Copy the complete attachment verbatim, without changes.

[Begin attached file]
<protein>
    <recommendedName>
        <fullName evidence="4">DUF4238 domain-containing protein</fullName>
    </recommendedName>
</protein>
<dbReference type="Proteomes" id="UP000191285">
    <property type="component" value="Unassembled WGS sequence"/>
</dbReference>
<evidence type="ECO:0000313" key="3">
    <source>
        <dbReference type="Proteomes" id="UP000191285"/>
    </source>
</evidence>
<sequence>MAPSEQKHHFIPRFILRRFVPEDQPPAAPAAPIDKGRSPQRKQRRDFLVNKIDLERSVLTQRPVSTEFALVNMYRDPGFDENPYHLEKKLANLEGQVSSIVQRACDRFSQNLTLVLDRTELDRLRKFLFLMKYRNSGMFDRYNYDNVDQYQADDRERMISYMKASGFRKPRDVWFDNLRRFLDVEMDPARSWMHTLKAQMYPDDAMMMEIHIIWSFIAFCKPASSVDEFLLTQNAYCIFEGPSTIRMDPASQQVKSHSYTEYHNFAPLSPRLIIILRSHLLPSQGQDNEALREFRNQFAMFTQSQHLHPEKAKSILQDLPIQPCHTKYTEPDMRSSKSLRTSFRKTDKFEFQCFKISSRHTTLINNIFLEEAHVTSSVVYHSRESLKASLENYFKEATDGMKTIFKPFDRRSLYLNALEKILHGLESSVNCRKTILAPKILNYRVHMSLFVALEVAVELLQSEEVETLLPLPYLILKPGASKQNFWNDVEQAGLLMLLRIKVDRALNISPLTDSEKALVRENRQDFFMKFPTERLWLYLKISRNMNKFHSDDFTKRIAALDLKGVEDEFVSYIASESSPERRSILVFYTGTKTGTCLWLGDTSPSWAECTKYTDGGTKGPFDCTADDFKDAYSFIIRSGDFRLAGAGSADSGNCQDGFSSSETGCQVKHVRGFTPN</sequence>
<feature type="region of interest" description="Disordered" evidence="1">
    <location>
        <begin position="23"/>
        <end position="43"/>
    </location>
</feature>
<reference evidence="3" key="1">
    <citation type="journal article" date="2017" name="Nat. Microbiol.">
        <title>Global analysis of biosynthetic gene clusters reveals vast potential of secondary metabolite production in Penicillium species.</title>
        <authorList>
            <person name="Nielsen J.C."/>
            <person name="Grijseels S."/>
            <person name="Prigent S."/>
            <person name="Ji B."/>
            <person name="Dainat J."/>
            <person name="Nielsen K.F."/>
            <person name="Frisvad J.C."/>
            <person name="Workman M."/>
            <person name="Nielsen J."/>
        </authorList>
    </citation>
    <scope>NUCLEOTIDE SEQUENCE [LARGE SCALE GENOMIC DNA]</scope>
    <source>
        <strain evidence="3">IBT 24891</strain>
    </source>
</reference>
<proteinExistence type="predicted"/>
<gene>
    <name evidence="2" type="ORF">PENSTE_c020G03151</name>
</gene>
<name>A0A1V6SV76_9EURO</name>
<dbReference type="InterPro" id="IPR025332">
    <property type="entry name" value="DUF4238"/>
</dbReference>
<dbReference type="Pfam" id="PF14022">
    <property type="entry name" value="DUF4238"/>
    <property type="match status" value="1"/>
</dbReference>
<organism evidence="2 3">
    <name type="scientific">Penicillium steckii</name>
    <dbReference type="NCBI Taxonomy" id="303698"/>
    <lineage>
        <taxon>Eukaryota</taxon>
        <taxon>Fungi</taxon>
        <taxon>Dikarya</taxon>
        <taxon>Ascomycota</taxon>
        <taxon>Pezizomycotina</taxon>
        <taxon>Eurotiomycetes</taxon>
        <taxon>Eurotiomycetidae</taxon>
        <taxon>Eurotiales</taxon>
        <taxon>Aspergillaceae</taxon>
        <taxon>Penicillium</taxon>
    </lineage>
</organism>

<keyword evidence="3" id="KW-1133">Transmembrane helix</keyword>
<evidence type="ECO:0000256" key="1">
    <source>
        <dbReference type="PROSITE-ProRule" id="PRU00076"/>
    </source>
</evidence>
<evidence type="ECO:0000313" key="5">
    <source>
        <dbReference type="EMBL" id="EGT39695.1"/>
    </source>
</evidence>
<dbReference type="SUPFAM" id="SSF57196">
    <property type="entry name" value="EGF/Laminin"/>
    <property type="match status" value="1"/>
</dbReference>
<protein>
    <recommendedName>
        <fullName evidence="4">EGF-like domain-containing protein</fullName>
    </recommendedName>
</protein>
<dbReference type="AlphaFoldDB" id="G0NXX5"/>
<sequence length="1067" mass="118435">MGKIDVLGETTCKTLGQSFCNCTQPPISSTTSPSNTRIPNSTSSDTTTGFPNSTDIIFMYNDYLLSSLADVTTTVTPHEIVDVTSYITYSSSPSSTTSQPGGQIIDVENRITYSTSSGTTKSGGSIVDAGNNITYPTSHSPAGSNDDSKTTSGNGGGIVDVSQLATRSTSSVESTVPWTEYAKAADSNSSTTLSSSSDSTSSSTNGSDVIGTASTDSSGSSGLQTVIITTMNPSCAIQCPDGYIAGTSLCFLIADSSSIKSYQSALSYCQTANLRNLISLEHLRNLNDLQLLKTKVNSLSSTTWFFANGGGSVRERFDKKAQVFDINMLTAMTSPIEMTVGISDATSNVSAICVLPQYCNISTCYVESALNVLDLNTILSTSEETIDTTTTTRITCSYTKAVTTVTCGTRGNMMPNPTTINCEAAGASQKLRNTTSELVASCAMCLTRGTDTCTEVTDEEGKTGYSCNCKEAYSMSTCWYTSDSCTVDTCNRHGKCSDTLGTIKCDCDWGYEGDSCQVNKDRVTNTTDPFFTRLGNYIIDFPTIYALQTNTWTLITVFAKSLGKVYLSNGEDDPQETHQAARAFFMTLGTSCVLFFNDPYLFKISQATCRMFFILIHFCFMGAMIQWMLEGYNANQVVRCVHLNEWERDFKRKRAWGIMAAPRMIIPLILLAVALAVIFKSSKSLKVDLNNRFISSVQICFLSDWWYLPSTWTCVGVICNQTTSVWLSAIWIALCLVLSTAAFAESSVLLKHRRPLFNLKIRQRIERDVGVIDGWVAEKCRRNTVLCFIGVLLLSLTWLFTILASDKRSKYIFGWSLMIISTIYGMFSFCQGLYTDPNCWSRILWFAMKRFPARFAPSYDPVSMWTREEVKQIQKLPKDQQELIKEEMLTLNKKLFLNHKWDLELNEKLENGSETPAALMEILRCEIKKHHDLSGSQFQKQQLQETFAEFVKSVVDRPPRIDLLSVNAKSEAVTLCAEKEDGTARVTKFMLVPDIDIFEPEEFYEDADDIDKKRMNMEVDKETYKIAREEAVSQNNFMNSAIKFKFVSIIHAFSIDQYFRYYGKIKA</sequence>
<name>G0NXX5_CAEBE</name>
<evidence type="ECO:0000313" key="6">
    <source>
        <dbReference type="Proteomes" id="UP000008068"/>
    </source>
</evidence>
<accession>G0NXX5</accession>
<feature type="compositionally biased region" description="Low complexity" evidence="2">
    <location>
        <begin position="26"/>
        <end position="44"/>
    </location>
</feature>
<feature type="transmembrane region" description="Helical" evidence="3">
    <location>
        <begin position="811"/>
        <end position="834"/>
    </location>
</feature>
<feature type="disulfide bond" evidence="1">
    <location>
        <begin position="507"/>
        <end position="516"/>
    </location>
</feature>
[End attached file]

<protein>
    <recommendedName>
        <fullName evidence="4">DUF4238 domain-containing protein</fullName>
    </recommendedName>
</protein>
<dbReference type="Proteomes" id="UP000191285">
    <property type="component" value="Unassembled WGS sequence"/>
</dbReference>
<evidence type="ECO:0000313" key="3">
    <source>
        <dbReference type="Proteomes" id="UP000191285"/>
    </source>
</evidence>
<sequence>MAPSEQKHHFIPRFILRRFVPEDQPPAAPAAPIDKGRSPQRKQRRDFLVNKIDLERSVLTQRPVSTEFALVNMYRDPGFDENPYHLEKKLANLEGQVSSIVQRACDRFSQNLTLVLDRTELDRLRKFLFLMKYRNSGMFDRYNYDNVDQYQADDRERMISYMKASGFRKPRDVWFDNLRRFLDVEMDPARSWMHTLKAQMYPDDAMMMEIHIIWSFIAFCKPASSVDEFLLTQNAYCIFEGPSTIRMDPASQQVKSHSYTEYHNFAPLSPRLIIILRSHLLPSQGQDNEALREFRNQFAMFTQSQHLHPEKAKSILQDLPIQPCHTKYTEPDMRSSKSLRTSFRKTDKFEFQCFKISSRHTTLINNIFLEEAHVTSSVVYHSRESLKASLENYFKEATDGMKTIFKPFDRRSLYLNALEKILHGLESSVNCRKTILAPKILNYRVHMSLFVALEVAVELLQSEEVETLLPLPYLILKPGASKQNFWNDVEQAGLLMLLRIKVDRALNISPLTDSEKALVRENRQDFFMKFPTERLWLYLKISRNMNKFHSDDFTKRIAALDLKGVEDEFVSYIASESSPERRSILVFYTGTKTGTCLWLGDTSPSWAECTKYTDGGTKGPFDCTADDFKDAYSFIIRSGDFRLAGAGSADSGNCQDGFSSSETGCQVKHVRGFTPN</sequence>
<feature type="region of interest" description="Disordered" evidence="1">
    <location>
        <begin position="23"/>
        <end position="43"/>
    </location>
</feature>
<reference evidence="3" key="1">
    <citation type="journal article" date="2017" name="Nat. Microbiol.">
        <title>Global analysis of biosynthetic gene clusters reveals vast potential of secondary metabolite production in Penicillium species.</title>
        <authorList>
            <person name="Nielsen J.C."/>
            <person name="Grijseels S."/>
            <person name="Prigent S."/>
            <person name="Ji B."/>
            <person name="Dainat J."/>
            <person name="Nielsen K.F."/>
            <person name="Frisvad J.C."/>
            <person name="Workman M."/>
            <person name="Nielsen J."/>
        </authorList>
    </citation>
    <scope>NUCLEOTIDE SEQUENCE [LARGE SCALE GENOMIC DNA]</scope>
    <source>
        <strain evidence="3">IBT 24891</strain>
    </source>
</reference>
<proteinExistence type="predicted"/>
<gene>
    <name evidence="2" type="ORF">PENSTE_c020G03151</name>
</gene>
<name>A0A1V6SV76_9EURO</name>
<dbReference type="InterPro" id="IPR025332">
    <property type="entry name" value="DUF4238"/>
</dbReference>
<dbReference type="Pfam" id="PF14022">
    <property type="entry name" value="DUF4238"/>
    <property type="match status" value="1"/>
</dbReference>
<organism evidence="2 3">
    <name type="scientific">Penicillium steckii</name>
    <dbReference type="NCBI Taxonomy" id="303698"/>
    <lineage>
        <taxon>Eukaryota</taxon>
        <taxon>Fungi</taxon>
        <taxon>Dikarya</taxon>
        <taxon>Ascomycota</taxon>
        <taxon>Pezizomycotina</taxon>
        <taxon>Eurotiomycetes</taxon>
        <taxon>Eurotiomycetidae</taxon>
        <taxon>Eurotiales</taxon>
        <taxon>Aspergillaceae</taxon>
        <taxon>Penicillium</taxon>
    </lineage>
</organism>

<keyword evidence="3" id="KW-1133">Transmembrane helix</keyword>
<evidence type="ECO:0000256" key="1">
    <source>
        <dbReference type="PROSITE-ProRule" id="PRU00076"/>
    </source>
</evidence>
<evidence type="ECO:0000313" key="5">
    <source>
        <dbReference type="EMBL" id="EGT39695.1"/>
    </source>
</evidence>
<dbReference type="SUPFAM" id="SSF57196">
    <property type="entry name" value="EGF/Laminin"/>
    <property type="match status" value="1"/>
</dbReference>
<protein>
    <recommendedName>
        <fullName evidence="4">EGF-like domain-containing protein</fullName>
    </recommendedName>
</protein>
<dbReference type="AlphaFoldDB" id="G0NXX5"/>
<sequence length="1067" mass="118435">MGKIDVLGETTCKTLGQSFCNCTQPPISSTTSPSNTRIPNSTSSDTTTGFPNSTDIIFMYNDYLLSSLADVTTTVTPHEIVDVTSYITYSSSPSSTTSQPGGQIIDVENRITYSTSSGTTKSGGSIVDAGNNITYPTSHSPAGSNDDSKTTSGNGGGIVDVSQLATRSTSSVESTVPWTEYAKAADSNSSTTLSSSSDSTSSSTNGSDVIGTASTDSSGSSGLQTVIITTMNPSCAIQCPDGYIAGTSLCFLIADSSSIKSYQSALSYCQTANLRNLISLEHLRNLNDLQLLKTKVNSLSSTTWFFANGGGSVRERFDKKAQVFDINMLTAMTSPIEMTVGISDATSNVSAICVLPQYCNISTCYVESALNVLDLNTILSTSEETIDTTTTTRITCSYTKAVTTVTCGTRGNMMPNPTTINCEAAGASQKLRNTTSELVASCAMCLTRGTDTCTEVTDEEGKTGYSCNCKEAYSMSTCWYTSDSCTVDTCNRHGKCSDTLGTIKCDCDWGYEGDSCQVNKDRVTNTTDPFFTRLGNYIIDFPTIYALQTNTWTLITVFAKSLGKVYLSNGEDDPQETHQAARAFFMTLGTSCVLFFNDPYLFKISQATCRMFFILIHFCFMGAMIQWMLEGYNANQVVRCVHLNEWERDFKRKRAWGIMAAPRMIIPLILLAVALAVIFKSSKSLKVDLNNRFISSVQICFLSDWWYLPSTWTCVGVICNQTTSVWLSAIWIALCLVLSTAAFAESSVLLKHRRPLFNLKIRQRIERDVGVIDGWVAEKCRRNTVLCFIGVLLLSLTWLFTILASDKRSKYIFGWSLMIISTIYGMFSFCQGLYTDPNCWSRILWFAMKRFPARFAPSYDPVSMWTREEVKQIQKLPKDQQELIKEEMLTLNKKLFLNHKWDLELNEKLENGSETPAALMEILRCEIKKHHDLSGSQFQKQQLQETFAEFVKSVVDRPPRIDLLSVNAKSEAVTLCAEKEDGTARVTKFMLVPDIDIFEPEEFYEDADDIDKKRMNMEVDKETYKIAREEAVSQNNFMNSAIKFKFVSIIHAFSIDQYFRYYGKIKA</sequence>
<name>G0NXX5_CAEBE</name>
<evidence type="ECO:0000313" key="6">
    <source>
        <dbReference type="Proteomes" id="UP000008068"/>
    </source>
</evidence>
<accession>G0NXX5</accession>
<feature type="compositionally biased region" description="Low complexity" evidence="2">
    <location>
        <begin position="26"/>
        <end position="44"/>
    </location>
</feature>
<feature type="transmembrane region" description="Helical" evidence="3">
    <location>
        <begin position="811"/>
        <end position="834"/>
    </location>
</feature>
<feature type="disulfide bond" evidence="1">
    <location>
        <begin position="507"/>
        <end position="516"/>
    </location>
</feature>